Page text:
Tom Temin: It does take some intestinal fortitude it doesn’t it to embark on that path.

John Kostyack: Yes, unfortunately, we have a long list of whistleblowers we’ve worked with and spoken with who have gone through fairly traumatic experiences. And we’re trying to change that and trying to strengthen our culture of respect for these people. They are the ones who are really on the front lines of protecting our democracy and the rule of law and I think we’ve had a lot of learning opportunities in the past year and the most important thing I think for people to take away from all this is some of the most important subjects we are debating today about the future of our country are only being debated because whistleblowers have brough the issues forward, and we need more of that.

Tom Temin: And the government just recently printed up a couple of trillion dollars into various programs has really distributed it. And at this point, the oversight apparatus is just really getting started. I think there’s a new GAO report out, but that’s the first of them. And inspectors general are part of that also. Should we expect a bumper crop perhaps of whistle blowing complaints as what happened with that money becomes more and more transparent?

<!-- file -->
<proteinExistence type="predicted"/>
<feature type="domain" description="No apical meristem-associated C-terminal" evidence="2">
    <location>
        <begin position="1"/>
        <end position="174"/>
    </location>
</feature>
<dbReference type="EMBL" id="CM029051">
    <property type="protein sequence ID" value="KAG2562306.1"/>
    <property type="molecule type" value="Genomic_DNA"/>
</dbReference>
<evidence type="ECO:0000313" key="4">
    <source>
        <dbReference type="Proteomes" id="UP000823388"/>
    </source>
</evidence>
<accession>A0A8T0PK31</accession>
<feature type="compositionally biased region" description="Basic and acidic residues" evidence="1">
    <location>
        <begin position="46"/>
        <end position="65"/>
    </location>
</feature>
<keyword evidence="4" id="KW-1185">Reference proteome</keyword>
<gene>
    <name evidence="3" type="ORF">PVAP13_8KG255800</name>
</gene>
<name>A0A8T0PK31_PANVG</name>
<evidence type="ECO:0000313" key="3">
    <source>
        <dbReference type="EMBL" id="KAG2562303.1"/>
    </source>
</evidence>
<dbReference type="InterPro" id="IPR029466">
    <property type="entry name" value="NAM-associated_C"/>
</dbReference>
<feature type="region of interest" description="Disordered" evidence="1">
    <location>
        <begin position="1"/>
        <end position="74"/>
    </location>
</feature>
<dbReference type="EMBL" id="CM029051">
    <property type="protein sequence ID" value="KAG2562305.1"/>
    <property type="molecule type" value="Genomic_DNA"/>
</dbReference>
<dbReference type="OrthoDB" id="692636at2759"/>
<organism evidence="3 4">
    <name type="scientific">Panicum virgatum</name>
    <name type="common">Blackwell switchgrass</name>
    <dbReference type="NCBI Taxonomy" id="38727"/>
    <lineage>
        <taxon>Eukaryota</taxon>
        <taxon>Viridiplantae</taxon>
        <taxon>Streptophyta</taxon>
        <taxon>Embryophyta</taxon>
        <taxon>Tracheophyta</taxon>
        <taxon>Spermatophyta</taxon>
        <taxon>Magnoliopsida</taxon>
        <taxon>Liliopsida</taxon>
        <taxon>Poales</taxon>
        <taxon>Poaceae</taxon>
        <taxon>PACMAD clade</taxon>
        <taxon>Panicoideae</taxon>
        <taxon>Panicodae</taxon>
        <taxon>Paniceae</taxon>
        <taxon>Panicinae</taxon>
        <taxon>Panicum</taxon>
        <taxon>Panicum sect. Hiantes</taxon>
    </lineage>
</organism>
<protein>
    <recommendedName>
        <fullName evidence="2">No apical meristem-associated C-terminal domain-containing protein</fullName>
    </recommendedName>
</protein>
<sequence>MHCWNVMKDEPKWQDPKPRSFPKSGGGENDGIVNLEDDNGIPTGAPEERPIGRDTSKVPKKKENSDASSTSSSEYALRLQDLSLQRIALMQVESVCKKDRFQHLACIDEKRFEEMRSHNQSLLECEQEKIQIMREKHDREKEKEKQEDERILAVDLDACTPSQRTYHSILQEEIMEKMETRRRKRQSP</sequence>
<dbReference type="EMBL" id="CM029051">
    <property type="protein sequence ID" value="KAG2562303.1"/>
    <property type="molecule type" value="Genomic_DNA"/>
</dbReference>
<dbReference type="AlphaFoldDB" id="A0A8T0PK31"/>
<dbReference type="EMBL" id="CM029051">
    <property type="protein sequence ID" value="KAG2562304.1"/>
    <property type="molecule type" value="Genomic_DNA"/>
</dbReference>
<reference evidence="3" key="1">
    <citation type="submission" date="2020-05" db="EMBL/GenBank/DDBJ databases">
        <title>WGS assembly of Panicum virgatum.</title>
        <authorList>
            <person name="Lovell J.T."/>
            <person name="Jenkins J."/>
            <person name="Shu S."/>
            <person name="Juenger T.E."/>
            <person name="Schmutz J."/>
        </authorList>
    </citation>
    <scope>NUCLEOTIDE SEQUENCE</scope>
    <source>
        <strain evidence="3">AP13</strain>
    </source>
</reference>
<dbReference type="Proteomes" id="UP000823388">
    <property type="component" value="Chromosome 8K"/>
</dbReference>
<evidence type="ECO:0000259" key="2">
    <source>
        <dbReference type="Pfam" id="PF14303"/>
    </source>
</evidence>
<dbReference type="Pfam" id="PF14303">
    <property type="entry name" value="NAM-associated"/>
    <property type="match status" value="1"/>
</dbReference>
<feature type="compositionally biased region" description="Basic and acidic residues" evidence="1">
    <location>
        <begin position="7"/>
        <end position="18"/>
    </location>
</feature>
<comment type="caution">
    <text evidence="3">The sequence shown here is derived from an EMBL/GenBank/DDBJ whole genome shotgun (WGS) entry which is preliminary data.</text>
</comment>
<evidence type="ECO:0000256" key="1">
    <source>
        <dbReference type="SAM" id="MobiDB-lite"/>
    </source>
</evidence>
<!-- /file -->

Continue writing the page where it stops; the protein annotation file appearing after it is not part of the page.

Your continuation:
John Kostyack: Oh certainly. There’s a direct correlation between large government spending and fraud and abuse. And the massive spending we’re seeing now is particularly subject to abuse because there are not enough measures for transparency and accountability in the legislation that’s been passed. We’ve seen the Treasury Secretary authorized many billions of dollars to spend and saying that he is not going to provide the names of the beneficiaries of that spending. So we are in great need of whistleblowers and we are already seeing the whistleblower step forward on COVID response spending — then expect large influxes of additional whistleblowers. We need to make sure the system is set up to protect them and ensure that their complaints are heard.